Intercultural Policies and Practices and Their Perspectives in Russia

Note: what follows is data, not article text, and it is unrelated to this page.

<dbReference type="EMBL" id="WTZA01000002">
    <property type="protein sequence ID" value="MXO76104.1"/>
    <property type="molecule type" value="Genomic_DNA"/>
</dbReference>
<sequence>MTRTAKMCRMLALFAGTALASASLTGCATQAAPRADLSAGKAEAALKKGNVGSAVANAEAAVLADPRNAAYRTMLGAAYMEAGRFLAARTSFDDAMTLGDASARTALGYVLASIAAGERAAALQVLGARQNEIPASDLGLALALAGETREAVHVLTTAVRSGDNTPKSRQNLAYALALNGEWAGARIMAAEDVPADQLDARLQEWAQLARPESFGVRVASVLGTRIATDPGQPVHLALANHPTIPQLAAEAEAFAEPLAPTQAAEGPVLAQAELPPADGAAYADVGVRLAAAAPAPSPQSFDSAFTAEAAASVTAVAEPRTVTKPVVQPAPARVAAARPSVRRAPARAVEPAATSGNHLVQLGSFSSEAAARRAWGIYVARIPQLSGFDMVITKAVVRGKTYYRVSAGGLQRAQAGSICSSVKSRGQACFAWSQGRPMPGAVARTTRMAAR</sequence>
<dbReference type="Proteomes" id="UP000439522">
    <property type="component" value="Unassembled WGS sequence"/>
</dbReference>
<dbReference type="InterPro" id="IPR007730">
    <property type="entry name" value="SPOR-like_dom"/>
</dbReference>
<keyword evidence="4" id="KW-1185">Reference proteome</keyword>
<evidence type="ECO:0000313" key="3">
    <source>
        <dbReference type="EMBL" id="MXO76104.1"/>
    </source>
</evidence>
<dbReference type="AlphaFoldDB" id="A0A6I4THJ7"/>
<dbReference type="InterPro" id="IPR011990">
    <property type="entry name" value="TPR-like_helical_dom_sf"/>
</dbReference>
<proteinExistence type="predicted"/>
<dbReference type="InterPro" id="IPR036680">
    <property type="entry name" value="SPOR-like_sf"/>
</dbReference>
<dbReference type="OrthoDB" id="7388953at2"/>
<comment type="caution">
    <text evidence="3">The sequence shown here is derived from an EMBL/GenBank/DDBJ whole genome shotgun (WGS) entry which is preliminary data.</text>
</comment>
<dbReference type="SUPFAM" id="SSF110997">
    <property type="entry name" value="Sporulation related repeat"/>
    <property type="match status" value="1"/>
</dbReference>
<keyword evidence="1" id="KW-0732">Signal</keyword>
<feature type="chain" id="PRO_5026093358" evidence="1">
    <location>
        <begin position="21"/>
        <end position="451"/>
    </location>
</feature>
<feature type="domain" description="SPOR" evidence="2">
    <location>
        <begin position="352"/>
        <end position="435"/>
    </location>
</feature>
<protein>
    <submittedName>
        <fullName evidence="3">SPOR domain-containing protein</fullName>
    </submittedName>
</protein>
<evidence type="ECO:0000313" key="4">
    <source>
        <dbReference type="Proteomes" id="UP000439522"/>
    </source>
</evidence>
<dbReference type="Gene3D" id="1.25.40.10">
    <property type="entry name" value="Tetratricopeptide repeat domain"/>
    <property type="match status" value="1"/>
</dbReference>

The paradigm of multiculturalism, which had been widely rec- ognized in both academic and political circles in the last third of the 20th cen- tury, is in crisis and requires either rethinking or replacement by another model; this could combine the virtues of multiculturalism in supporting cul- tural diversity with the need to consolidate society. This article analyzes the advantages of a new paradigm of diversity management known as “intercul- turalism,” and provides an overview of intercultural policies and practices using Québec (a province in Canada) and the Council of Europe’s Intercul- tural Cities Program as examples. The article focuses primarily on the prospects of implementing the latter model in Russia in order to regulate eth- nic relations. It is argued that the “nationalities policy” conception applied in Russia would benefit from including of certain intercultural policies and prac- tices. The article outlines the limits of application of the concept of intercul- turalism in the Russian context, and identifies points of convergence of eth- nopolitical trends in Russia and other Global North countries. The authors rely on the results of the research project “New approaches and methods of regulation of ethnopolitical relations on the territory of the largest urban agglomerations of Russia,” and, particularly, on sociological data acquired in three Russian million-cities (Perm, Rostov-on-Don, and Ufa). These three cases are scrutinized with regard to practices of mutual accommodation deployed by different ethnic communities of urban populations.